If you've ever had trouble understanding what Irish people are saying then worry not; the definitive guide to Irish slang has just been released. 

The guide breaks down some of the more difficult slang terms of the English language in Ireland and has been released to help people viewing the new TV show, Derry Girls

The show is being aired in the UK and Ireland and is a comedy set during the Troubles in the city of Derry in Northern Ireland. 

During that time there was a lot of sectarian conflict in the area and the Derry Girls hopes to portray those tough times in a different light.

For such a strange concept, the show looks very funny. Famous Irish comedian Tommy Tiernan also stars in the show. You can check out the trailer here:

Irish slang is hard to understand at the best of times and some of the slang from the city of Derry is completely unique. 

To combat this, the creators of the show have released a full glossary of Irish slang that is used in the show.

Have a look at the full list below and see if you can make up your own weird and wonderful sentences.

Also, as a test, see if you can translate what we're saying:

"I had a cack attack after I boked on my mucker"

"He was such a ride that I was absolutely lurrah after talking to him"

Bars: Gossip / scandal

Boke: Vomit

Brit: A member of the British armed forces

Broke: Embarrassed

Broke to the bone: Hugely embarrassed

Buncrana: A popular holiday destination

Buzzing: Very happy

Catch yourself on: “Don’t be so ridiculous”

Cack attack: A state of extreme nervousness “I’m having a complete Cack attack”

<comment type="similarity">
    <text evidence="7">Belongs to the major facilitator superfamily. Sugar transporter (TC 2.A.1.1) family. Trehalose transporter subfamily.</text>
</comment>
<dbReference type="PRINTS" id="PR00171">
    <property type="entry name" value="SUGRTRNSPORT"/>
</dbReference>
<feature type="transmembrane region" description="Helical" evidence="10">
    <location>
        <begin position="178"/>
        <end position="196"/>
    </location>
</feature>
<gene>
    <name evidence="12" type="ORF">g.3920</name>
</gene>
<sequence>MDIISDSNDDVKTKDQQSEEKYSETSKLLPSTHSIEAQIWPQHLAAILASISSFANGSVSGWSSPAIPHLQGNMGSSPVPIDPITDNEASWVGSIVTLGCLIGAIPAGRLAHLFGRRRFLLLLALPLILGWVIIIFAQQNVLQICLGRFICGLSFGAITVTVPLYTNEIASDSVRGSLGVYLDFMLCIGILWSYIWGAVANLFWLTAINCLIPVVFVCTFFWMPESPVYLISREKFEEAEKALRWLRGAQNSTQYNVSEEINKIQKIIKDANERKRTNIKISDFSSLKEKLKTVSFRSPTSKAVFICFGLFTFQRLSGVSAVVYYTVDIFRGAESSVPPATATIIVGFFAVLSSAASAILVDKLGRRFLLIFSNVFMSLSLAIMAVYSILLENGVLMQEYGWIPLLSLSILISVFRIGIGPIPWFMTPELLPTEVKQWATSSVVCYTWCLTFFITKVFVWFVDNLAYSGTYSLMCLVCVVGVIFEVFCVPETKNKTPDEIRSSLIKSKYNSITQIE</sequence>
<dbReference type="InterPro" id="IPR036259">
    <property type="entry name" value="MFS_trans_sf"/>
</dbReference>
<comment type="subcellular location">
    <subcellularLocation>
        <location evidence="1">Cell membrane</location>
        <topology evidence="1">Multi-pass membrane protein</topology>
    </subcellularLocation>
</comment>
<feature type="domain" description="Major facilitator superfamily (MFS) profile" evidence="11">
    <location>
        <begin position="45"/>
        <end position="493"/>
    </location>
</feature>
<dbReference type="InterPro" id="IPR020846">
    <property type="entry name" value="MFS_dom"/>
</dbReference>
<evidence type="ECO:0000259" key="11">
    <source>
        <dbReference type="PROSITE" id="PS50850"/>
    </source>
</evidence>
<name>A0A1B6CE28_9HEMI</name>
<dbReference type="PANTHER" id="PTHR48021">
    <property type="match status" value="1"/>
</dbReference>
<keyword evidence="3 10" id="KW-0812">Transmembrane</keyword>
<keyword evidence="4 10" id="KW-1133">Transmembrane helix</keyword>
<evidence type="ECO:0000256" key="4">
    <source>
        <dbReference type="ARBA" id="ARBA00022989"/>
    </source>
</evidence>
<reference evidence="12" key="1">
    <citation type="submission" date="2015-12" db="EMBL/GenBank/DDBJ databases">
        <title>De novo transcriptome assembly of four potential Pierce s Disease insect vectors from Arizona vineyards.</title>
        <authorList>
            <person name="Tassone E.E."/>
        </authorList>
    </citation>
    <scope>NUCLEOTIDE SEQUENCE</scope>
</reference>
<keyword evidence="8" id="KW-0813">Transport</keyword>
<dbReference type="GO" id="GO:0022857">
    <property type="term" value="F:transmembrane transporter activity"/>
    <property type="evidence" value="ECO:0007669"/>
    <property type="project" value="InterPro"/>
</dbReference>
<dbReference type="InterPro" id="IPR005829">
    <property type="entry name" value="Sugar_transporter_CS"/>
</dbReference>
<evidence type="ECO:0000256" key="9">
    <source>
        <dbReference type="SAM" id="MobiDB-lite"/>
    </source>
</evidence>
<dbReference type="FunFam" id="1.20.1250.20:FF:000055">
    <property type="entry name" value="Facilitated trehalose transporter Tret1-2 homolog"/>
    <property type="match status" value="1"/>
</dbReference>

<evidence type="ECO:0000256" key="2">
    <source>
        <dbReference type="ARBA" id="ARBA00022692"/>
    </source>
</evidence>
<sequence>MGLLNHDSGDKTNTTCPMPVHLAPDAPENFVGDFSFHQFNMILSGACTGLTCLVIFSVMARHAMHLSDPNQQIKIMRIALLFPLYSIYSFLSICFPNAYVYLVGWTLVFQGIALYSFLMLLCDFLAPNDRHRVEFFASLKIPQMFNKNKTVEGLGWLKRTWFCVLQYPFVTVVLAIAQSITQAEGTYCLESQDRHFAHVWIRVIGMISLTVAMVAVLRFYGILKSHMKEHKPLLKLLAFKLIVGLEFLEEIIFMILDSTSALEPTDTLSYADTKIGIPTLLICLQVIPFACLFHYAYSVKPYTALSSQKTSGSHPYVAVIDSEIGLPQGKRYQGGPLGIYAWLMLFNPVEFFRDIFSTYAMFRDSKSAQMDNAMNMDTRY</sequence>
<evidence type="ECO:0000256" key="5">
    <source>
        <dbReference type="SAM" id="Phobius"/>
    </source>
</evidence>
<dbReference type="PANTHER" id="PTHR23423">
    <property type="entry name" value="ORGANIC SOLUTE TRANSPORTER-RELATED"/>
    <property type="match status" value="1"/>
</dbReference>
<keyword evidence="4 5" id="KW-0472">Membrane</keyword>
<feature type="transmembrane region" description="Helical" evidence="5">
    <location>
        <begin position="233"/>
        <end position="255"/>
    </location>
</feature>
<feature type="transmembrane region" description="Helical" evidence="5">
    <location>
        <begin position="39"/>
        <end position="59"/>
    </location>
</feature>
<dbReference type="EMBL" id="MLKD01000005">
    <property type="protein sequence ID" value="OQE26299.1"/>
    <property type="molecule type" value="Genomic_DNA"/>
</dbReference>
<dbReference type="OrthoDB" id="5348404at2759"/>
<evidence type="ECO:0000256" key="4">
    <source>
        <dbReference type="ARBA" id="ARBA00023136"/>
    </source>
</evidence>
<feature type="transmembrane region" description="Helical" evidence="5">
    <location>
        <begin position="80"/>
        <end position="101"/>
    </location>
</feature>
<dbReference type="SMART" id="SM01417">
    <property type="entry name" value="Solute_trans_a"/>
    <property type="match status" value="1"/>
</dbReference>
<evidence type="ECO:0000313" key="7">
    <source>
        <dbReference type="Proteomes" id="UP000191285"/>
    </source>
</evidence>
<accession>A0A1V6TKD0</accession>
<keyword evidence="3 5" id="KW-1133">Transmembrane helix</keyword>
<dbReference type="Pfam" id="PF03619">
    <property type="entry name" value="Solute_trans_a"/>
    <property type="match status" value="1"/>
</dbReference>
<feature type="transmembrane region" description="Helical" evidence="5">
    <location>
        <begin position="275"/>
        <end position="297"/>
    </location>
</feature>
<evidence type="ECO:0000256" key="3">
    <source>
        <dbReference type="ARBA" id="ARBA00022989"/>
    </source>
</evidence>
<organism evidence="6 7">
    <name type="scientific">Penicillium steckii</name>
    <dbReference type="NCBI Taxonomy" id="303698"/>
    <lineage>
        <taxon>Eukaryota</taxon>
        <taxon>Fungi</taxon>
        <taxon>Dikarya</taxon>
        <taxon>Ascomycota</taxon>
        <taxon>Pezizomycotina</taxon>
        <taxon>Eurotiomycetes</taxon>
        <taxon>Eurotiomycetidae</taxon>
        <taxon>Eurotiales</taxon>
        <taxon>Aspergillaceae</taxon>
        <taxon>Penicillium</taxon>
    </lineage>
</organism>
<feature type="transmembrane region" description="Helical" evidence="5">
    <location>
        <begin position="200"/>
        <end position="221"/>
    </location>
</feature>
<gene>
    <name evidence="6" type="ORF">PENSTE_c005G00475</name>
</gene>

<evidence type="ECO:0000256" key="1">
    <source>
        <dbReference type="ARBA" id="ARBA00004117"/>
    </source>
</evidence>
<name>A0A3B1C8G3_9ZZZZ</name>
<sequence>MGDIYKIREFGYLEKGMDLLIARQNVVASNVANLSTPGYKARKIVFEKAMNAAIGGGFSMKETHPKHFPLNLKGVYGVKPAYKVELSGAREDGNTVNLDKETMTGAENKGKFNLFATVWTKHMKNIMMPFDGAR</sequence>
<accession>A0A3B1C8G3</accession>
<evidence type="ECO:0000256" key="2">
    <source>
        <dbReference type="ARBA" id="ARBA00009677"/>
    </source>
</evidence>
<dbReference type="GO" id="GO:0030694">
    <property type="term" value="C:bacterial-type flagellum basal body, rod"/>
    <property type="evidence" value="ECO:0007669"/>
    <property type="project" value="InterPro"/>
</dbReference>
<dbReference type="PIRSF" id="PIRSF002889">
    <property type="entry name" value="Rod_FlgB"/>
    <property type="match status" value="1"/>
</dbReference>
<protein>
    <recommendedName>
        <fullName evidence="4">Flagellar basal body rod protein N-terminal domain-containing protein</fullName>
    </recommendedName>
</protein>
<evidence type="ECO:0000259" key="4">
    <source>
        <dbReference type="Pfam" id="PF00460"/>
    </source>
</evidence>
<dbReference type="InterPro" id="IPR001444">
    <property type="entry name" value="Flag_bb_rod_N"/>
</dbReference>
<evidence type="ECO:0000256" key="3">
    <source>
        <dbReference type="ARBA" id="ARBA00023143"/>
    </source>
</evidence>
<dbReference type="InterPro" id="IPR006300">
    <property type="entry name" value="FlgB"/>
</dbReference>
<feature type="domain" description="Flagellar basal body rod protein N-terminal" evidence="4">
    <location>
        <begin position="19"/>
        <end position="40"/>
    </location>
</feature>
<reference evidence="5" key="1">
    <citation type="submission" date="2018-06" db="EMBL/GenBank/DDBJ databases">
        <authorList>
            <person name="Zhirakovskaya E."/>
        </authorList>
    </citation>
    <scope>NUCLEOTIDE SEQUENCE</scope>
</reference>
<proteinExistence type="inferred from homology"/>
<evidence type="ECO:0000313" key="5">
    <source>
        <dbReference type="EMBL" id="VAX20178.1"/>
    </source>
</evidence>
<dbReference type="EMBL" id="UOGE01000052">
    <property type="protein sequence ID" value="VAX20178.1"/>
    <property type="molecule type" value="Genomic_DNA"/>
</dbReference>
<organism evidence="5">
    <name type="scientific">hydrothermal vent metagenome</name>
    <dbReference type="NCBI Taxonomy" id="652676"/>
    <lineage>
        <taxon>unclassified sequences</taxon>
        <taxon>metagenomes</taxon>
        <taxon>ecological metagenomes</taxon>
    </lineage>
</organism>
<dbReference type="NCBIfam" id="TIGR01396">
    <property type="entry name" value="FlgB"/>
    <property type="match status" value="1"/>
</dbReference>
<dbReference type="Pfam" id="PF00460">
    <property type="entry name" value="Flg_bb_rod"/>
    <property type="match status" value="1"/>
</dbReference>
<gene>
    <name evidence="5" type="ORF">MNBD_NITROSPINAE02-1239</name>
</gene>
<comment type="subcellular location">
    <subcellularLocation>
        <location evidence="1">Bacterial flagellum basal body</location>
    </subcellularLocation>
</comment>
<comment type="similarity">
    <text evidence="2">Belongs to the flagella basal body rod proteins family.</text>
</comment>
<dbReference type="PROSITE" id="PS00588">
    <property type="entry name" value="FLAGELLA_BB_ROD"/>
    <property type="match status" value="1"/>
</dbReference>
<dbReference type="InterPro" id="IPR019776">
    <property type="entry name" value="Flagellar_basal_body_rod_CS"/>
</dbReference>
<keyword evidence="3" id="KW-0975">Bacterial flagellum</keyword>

Chicken ball special: A local delicacy

Class: Brilliant

Craic: Fun, but also news e.g. “Tell us your craic?”

Cracker: Beyond brilliant

Critter: Someone who evokes sympathy e.g. “You poor Critter”

Dose: An unbearable human being

Dicko: A general insult

Eejit: Idiot

Hi: A sound placed at the end of almost any sentence for no particular reason e.g. “No problem hi”


Head melter: Someone who causes you mental distress

Lurred: Absolutely delighted

Mind: “Do you remember?”

Mouth: Someone prone to exaggeration

Mucker: Friend

No Bother: “That’s no trouble whatsoever”

Raging: Annoyed/angry

Ride (n): A very attractive person

Ride (v): To have sex

Ripping: Extremely annoyed / angry

Saunter“Be on your way”

Shite the tights: Someone of a nervous disposition

Slabber: A show off

So it is/so I am: A phrase used for emphasis e.g. “I’m delighted, so I am”

Start: To provoke e.g. “Don’t start me”

Stall the ball: “Stop what you’re doing immediately”

Tayto cheese and onion sandwich: A local delicacy

Wain: A child or young person

Watch yourselfTake care

Wile: Very or Terrible

Wise up: “Don’t be so stupid and/or immature”

Yes: Hello

Now, you will be better prepared if you end up travelling to Ireland in the near future. They might even mistake you for a local! 

This article was submitted to the IrishCentral contributors network by a member of the global Irish community. To become an IrishCentral contributor click here.